Some of the science fiction flourishes in the new HBO miniseries Years and Years are deft-but-familiar technological signifiers of a near future—a smart speaker named Señor has telephonic and IoT skills far beyond those of Alexa, a teenager wears a holographic Snapchat filter mask to breakfast, self-heating school lunches have vat-grown meat entrées. But the drama, which follows the multigenerational Lyons family of Manchester, England, from the present to a completely plausible (and increasingly grim) tomorrow, is more clever and more chilling than any of the gadgets.
Television apocalypses tend to come with a bang—zombies, dragons, Revelations. With Years and Years, writer Russell T Davies is instead working down amid the whimpers. Except for one nuclear bomb, courtesy of President Trump in the last days of his second term, most of the show grapples with the day-to-day indignities of civilizational collapse. War in Eastern Europe sends Ukrainian refugees streaming into England, and a Lyons brother falls in love with one. A sister comes home from a life of globe-trotting political activism after having been exposed to the fallout from that nuke. That teenage daughter with the IRL filter-mask gets into a spot of trouble with an illicit Russian cybermodification surgery. When the eldest brother and his wife go downtown one morning to find out why their online bank account has been 404-not-found all night, they realize that the crowd they’ve been walking past is actually the line at the door of the bank branch. The economy is collapsing, the run on the bank started without them, and this is what the end will look like. That, maybe, is the best logline I could lob from my armchair at Years and Years: “This is what it’ll look like.”
If that sounds prosaic, I haven’t done it justice. Davies has unlocked a science fiction superpower here. At its core, the genre is a tool for building thought-experiment machines. Literary sci-fi has typically been better at building worlds-that-may-be and the texture and meaning of life there. For sure, television pulls it off too, sometimes. Twilight Zone, Black Mirror, and Star Trek at its best all used speculation to ask questions not about the future but about the present. As my colleague Clive Thompson wrote years ago: “Science fiction is the last great literature of ideas.” That’s the game Years and Years is playing. But it doesn’t have the one-off, toe-dipping dilettantism of an anthology show or the faintly chilly perspective of the already perfect United Federation of Planets. Here’s a better logline, then: This is what it’ll feel like.
The “this” is, well, all of it. Climate change, economic collapse, an influx of refugees, prosaic and widespread integration of invasive technologies, encroaching fascism—Davies isn’t predicting the future here so much as running our unstable, rollicking present through a band-pass filter and then speeding up the output. Just like real life, the future happens fast, and sometimes in throwaway bits about antibiotic-resistant superbugs and robots with sex-toy attachments. It’s extrapolative, but not much weirder than anything you might read in the links at the bottom of this article. (You should click; we have bills to pay. See? Weird.)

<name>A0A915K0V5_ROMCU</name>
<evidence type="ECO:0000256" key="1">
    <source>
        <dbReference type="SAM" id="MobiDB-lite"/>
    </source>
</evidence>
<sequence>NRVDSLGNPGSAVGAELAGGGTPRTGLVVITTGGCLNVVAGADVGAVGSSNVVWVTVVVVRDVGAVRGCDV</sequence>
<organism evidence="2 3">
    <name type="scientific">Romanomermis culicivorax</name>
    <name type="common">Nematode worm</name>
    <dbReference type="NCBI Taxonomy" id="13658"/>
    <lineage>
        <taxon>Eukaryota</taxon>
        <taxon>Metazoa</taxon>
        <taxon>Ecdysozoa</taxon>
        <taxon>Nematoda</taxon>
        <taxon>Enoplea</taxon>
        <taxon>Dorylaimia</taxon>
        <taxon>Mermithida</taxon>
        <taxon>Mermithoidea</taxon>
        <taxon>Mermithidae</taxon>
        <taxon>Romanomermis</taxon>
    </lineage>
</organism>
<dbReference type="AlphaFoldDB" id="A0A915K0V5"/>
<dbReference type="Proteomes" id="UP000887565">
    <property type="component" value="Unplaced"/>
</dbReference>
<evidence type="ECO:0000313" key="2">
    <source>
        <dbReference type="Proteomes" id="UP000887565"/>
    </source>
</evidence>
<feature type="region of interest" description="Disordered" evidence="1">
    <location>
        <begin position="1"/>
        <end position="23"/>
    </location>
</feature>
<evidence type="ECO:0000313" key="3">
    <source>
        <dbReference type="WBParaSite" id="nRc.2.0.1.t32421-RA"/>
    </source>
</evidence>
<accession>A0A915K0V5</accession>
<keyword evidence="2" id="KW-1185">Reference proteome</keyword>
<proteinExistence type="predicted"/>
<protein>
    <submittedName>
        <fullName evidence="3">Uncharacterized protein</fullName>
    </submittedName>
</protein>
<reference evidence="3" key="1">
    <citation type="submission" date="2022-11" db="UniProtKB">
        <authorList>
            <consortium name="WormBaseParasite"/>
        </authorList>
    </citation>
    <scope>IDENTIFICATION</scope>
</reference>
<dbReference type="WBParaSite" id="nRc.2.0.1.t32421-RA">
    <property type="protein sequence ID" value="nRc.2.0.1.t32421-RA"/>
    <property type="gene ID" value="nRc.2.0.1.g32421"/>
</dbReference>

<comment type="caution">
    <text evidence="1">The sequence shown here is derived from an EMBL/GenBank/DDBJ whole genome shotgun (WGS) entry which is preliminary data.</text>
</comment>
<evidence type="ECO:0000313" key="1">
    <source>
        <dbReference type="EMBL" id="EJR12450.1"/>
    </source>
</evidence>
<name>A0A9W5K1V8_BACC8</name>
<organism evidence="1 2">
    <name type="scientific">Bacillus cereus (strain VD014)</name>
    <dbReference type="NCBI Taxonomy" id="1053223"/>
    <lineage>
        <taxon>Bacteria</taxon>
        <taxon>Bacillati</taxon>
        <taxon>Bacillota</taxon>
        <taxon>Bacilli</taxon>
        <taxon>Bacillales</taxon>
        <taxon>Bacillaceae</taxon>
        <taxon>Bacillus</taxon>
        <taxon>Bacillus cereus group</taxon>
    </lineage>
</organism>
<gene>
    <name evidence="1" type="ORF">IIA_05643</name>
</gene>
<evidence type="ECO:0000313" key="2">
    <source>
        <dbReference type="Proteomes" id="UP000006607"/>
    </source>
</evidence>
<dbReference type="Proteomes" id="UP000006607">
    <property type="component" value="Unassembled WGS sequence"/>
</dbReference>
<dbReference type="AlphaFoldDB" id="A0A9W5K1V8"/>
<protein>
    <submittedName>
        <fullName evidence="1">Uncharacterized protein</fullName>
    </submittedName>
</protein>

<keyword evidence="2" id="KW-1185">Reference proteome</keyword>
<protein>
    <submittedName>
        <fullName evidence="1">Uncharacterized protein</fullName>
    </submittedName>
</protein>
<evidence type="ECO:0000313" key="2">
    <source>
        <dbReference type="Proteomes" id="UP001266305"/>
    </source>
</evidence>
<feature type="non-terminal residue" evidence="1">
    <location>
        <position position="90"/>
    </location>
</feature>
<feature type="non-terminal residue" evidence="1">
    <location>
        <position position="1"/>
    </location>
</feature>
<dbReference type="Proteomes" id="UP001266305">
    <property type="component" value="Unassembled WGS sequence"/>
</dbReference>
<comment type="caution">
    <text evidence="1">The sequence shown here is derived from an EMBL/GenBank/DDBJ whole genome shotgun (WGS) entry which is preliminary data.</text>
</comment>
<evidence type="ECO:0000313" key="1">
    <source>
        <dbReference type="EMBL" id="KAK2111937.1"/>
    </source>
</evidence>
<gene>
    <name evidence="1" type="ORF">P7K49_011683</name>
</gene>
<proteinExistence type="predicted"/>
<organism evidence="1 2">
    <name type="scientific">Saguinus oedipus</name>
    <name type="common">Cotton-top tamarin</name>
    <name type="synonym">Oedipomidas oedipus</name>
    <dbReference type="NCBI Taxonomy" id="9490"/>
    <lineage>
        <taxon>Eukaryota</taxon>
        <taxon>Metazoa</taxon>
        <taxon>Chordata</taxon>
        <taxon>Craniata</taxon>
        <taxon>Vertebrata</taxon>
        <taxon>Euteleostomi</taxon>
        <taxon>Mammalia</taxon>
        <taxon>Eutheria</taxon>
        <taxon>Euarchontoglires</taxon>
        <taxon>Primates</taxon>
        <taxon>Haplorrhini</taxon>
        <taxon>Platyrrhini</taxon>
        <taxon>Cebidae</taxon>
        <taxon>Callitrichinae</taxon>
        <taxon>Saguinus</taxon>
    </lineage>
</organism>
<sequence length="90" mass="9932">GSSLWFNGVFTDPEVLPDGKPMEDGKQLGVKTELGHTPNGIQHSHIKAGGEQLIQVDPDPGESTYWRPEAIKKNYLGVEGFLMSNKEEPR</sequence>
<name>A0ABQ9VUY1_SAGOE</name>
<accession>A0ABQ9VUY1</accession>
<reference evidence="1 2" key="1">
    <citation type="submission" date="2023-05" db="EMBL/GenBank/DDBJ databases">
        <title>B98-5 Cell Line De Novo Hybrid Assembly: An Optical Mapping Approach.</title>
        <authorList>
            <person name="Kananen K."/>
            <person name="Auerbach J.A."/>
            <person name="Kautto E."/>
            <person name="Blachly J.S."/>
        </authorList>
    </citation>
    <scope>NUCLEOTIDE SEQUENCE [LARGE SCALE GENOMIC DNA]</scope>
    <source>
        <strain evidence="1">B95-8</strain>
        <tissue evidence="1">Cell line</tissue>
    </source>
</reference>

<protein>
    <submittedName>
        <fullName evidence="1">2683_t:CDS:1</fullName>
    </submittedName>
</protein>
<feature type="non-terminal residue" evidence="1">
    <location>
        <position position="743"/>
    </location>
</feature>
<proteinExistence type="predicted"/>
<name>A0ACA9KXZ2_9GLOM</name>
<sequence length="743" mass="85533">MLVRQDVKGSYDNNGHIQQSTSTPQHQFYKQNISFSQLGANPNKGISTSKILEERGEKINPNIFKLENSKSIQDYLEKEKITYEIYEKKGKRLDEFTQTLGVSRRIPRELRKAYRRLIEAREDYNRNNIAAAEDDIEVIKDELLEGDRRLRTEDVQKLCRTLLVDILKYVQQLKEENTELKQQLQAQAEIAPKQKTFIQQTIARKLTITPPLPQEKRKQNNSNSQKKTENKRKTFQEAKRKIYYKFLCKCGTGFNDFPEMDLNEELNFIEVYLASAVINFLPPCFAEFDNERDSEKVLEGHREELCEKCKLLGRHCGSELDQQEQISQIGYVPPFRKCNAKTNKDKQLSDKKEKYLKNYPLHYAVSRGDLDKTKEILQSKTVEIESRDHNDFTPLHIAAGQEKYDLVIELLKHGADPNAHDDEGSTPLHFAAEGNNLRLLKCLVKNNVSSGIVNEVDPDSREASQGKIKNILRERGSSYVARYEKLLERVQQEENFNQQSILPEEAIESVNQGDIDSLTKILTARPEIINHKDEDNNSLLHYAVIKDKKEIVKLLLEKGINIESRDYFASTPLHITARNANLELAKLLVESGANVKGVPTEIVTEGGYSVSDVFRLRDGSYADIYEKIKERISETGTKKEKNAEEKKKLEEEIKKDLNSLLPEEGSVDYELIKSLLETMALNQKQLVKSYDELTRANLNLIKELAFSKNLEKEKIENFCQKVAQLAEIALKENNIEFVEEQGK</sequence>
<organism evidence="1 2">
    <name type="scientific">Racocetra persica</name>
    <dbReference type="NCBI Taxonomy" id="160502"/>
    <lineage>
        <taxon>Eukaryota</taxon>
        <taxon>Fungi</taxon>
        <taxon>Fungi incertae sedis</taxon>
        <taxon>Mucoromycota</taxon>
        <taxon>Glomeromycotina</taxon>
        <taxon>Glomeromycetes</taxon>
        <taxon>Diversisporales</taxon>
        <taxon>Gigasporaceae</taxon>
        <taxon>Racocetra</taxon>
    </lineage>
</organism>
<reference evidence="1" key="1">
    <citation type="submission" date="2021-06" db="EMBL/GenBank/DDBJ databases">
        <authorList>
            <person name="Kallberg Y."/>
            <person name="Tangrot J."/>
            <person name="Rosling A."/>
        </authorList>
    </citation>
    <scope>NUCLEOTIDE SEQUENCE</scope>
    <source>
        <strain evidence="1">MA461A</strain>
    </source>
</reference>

Davies has been making television in the United Kingdom for a long time, and his résumé caroms among family melodrama, multiply-gendered sex stories, and science fiction. Years and Years feels clever in that sense too, as if Davies had solved the problems of melodrama getting boring by pouring a little genre into the mix, and dealt with the unrealism and potentially dangerous escapism of sci-fi by nailing it to the rigors of earthbound emotional truth. Throw Queer as Folk into the Doctor’s Tardis for a decade or two and it comes out—ahem—as Years and Years.
Sometimes, rarely, the characters claim to notice how crazy the world has gotten. That seems a little dishonest; we frogs never notice the boiling water. It’s not obvious to me that our world is changing much faster than, say, the North America of the 1500s after European diseases starting spreading, or the Europe of the 1930s as its nations barreled toward war. Future shock is just present shock, a chronic condition of life if you have opposable thumbs and a wrinkly cortex. Maybe modernity—industrialization and instantaneous communication especially—makes the symptoms more acute.
Where Davies is right is that the subtleties of that collapse make for good TV. If you want to watch a show about gyre-widening, well, that was the last season of Game of Thrones. But it’s Years and Years, about a family at the edges of the gyre, feeling the gusts from the whirlwind, that’ll make you cry.